I’m going to share a little of my personal experience of #2020. So last year I learned that while I can manage multiple projects and events with tight and almost impossible deadlines and stay focused, when my kids started screaming and demanding my attention at the same time…
I’d become a flustered mass of stress. I have since had some opportunity and relief through the madness that was 2020, to reflect on the year and I am grateful for so many things in retrospect. #burnout
Perfection is an illusion, putting endless pressures on myself, trying to keep up a with self-imposed expectations is often unnecessary. I don’t make New Year’s resolutions, but I have a strong resolve to be much kinder to myself this year. #selflove
With a new #nationallockdown looming, I am resolved to love my family and make space for them while finding the moments to focus exclusively on my day job, moments when I am most likely to achieve the highest outputs. It is okay to take a minute and sit with a two-year-old…
I really enjoyed developing a blog and podcast with my 7-year-old son and we’ll try to make space for that again as we manage #schoolclosures and #homeschooling. You can check out our blog at https://sephoraimomoh.com/blog-2/
My children are now eight and three and they have both grown up so much in the last 20 months. My daughter helps me bake cookies and cakes. As a self-confessed late adopter to all trends and fads I started baking seriously in the second year of lockdown when others had done that as part of their 2020 lockdown tales. Baking can be therapeutic though and I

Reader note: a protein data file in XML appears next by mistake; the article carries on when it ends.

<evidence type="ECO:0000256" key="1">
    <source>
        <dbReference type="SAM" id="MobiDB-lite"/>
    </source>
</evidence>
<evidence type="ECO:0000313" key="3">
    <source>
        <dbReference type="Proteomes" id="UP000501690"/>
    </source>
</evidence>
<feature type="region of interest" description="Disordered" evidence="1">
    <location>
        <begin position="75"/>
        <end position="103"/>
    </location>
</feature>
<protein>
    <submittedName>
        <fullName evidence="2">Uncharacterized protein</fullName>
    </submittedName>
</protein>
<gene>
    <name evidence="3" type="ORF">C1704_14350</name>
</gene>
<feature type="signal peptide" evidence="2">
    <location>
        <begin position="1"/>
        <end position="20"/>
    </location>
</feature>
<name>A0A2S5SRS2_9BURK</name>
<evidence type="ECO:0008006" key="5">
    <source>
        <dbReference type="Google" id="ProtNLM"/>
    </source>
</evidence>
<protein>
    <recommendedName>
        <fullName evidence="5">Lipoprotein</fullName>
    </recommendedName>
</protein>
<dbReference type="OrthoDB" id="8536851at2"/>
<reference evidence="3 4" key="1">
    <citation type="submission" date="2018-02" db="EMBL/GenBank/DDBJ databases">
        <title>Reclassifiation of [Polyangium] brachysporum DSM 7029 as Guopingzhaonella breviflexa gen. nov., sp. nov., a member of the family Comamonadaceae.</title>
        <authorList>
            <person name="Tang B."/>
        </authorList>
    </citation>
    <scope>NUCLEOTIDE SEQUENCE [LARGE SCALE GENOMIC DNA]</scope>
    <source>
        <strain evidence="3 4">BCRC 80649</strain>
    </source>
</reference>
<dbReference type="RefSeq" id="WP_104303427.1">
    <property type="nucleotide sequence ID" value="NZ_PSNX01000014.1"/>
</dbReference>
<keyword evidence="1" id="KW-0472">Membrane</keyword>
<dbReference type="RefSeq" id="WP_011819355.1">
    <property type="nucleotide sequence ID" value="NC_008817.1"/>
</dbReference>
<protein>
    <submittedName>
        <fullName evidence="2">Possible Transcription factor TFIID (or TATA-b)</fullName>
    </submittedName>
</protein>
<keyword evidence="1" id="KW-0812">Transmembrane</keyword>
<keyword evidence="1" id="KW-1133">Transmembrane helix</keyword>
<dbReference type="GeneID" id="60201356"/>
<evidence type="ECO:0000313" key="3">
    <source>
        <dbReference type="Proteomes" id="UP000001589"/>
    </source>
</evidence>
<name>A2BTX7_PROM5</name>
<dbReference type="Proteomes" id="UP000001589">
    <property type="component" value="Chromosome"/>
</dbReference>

have really enjoyed doing this as part of my selfcare and selflove routine in 2021.
The blog and podcast have taken a backseat, but I am proud to share that my eight year old is now writing little comic books which he intends to publish as e-books. One way to make some pocket money he says. He is so such a creative child and I am so proud. We have all found our local library to be a fun place to get lots of new books to read and draw inspiration from. Schools are back in session and after school care is now available. Some normalcy is returning but we all can see another lockdown could be announced at any moment. This time it won’t be so bad, we have all found ways to cope with it.
My final lockdown project? I discovered Duolingo (like I said, late adopter, I will probably buy my first crypto currency in 2025 when governments have accepted them.) so I am now learning Swedish which I have found very enjoyable, what a beautiful language.
Tack så mycket för att du läser. Mycket kärlek!
(Thank you so much for reading. Much Love!)
By Sephora Imomoh